Religion says: Try Harder. Jesus says: Trust Me.

The power of these simple words struck me the first time I read them. Isn’t the tension between these two strategies exactly the place where we get stuck? Many of us believe that God is somehow involved in this journey to a life of meaning, purpose and joy, but it is sometimes difficult to figure out just exactly who does what in that process.

  • If all things are possible with God, why does it still feel so hard sometimes?
  • If it is the Holy Spirit’s job to bring transformation, redemption and new life, when exactly will that be accomplished?
  • If God promises to complete the good work begun in each one of us, why do we continually find ourselves wallowing in defeat over the same old issues?
  • What exactly does transformation look like and will I even recognize it if and when it occurs?
  • If we are saved by faith alone, why do we have to be good?
  • If faith without works is dead, what is so amazing about grace?

What part of this renewal and transformation process is God’s job? And what part is mine?

My understanding of this is still unfolding, but here is what is making sense to me right now. For me, this distinction is the key:

I am responsible for the process and God is responsible for the results.

I must participate in my own transformation by saying Yes to God. If I want a life of meaning, purpose and joya life that contributes to bringing about God’s Kingdom here on eartha life that God uses to bless other peoplea life that is characterized more often by victory over my own selfish naturethen I have to intentionally choose this path Every Single Day.

Here is what that process looks like for me:

Show up–Many days, it would be much easier to just live my life on automatic pilot, reacting and responding to whatever life throws my way. However, if I want to participate in God’s work in my life, I have to show up in the spaces and places where change has happened before.God shows up when I pray, when I study scripture or read other books that feed my spirit. When I journal, when I spend time with other believers, when I worship with my church family and when I give of myself in acts of service, I am making myself available to meet with God. As I keep showing up in those places, I know God will meet me there. These disciplines do not bring about the transformation in and of themselves nor make me good or righteous or holy. These disciplines put me in the place and space where I meet up with God and he starts to gradually rub off on me.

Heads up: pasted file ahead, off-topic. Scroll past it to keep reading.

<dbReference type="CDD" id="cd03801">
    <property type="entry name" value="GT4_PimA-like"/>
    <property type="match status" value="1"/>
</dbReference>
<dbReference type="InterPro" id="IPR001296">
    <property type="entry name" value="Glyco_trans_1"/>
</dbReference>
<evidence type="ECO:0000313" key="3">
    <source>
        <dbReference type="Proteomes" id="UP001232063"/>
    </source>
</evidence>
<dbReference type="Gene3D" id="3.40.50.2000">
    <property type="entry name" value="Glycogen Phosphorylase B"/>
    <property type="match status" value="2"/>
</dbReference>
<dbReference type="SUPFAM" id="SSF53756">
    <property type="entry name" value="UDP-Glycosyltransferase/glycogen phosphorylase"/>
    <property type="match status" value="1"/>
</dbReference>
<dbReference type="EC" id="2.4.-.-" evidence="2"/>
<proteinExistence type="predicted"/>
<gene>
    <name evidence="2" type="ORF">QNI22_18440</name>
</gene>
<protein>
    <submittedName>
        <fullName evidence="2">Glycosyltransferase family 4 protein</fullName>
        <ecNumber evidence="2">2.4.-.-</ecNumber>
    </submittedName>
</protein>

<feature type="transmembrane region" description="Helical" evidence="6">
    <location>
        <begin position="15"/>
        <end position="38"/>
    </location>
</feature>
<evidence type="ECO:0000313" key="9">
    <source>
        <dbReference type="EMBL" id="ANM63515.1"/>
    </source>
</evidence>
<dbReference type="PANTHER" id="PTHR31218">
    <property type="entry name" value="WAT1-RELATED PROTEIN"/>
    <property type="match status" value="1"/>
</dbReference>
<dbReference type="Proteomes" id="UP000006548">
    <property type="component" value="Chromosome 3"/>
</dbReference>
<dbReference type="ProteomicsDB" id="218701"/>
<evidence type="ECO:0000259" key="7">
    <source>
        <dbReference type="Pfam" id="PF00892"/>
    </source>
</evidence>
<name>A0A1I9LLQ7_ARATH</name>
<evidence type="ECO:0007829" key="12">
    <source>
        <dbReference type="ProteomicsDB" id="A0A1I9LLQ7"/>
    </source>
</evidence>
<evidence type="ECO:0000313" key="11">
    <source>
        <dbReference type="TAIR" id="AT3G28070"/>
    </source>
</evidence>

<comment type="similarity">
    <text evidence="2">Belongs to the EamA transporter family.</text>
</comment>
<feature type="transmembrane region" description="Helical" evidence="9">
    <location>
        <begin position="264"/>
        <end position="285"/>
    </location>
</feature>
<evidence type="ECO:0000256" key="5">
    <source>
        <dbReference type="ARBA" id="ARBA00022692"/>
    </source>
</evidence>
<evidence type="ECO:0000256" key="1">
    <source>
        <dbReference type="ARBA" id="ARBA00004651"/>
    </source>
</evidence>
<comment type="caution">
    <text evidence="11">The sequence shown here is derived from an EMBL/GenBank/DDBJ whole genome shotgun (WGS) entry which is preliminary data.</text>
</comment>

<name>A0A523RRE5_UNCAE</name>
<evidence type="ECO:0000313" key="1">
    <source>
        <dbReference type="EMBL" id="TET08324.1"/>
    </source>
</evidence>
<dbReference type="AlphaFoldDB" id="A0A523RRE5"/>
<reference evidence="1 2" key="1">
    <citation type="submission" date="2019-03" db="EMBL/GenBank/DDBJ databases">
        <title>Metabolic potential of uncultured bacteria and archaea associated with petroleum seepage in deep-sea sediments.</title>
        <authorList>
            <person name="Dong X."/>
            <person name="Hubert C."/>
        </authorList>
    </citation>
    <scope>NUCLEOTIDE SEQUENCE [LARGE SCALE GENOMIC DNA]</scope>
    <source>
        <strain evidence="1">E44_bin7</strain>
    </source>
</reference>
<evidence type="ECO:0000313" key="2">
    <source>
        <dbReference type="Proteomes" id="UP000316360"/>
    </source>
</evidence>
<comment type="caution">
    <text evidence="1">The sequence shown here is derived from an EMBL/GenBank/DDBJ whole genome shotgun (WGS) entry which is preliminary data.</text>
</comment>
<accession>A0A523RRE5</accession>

Cultivate gratitude– Gratitude is all about the heart. Gratitude changes my heart and makes me more teachable.As I remember to acknowledge God in a heart attitude of thankfulness, I see God at work more often. I know God is always at work all around me. But when I start to look for occasions to catch Godat work for the purpose of saying thank you, I am amazed at the ways in which my eyes are opened. Godwas there all the time!

Get over myself –This one might not apply to everyone, but I personally need to be careful not to spend too much time navel gazing. I can get so engrossed in my own journey of personal transformation and self-improvement that I completely miss the point. While we all need a healthy self-awareness and a plan for personal growth and development, too much focus on me is just thattoo much focus on me. If I believe that God is doing the transforming work in my life, then I need to relax and let God do His work. I need to continue showing up, continue saying thank you and quit taking my spiritual temperature every minute like a monastic hypochondriac. Life is too short to spend the journey wringing my hands. I’m a mess, but I am a beautiful mess and a masterpiece to be uncovered.

Trust the process–When I was working with teenagers and their parents back in my counseling days, I was known for this phrase. “Trust the process” was my personal and professional mantra as I traveled the path of recovery with these families whom I loved. “Trust the process” is a reminder to be patient and trust that we don’t always see changes until they are in the rear view mirror. God is still in the business of working miracles and his favorite place for miracles is in the human heart. If I believe, and I do, that you are a work in progressa masterpiece to be uncovered and a miracle in the makingthen why not claim the same thing for myself? “Trust the process” says that if I keep showing up, saying thank you and maintaining my sense of humor about my own humanity, I can trust God to take care of the rest. Scripture promises that Godwon’t ever, ever, ever give up on us.

So, do we need to try harder? Yes. And also no.

  • I have to try harder to show up in the spaces where God works: prayer, study, worship, fellowship and service.
  • I have to try harder to say thank you when I catch God at work.
  • I have to try harder to love myself enough to get over myself.
  • I also have to try harder to trust the process and know that these practices are enough. I don’t have to DO anything else.

I do NOT have to try harder to be good or holy or righteous or worthy or loved. Those things are way above my pay grade. Those things are God’s job. And Godalready says Yes.

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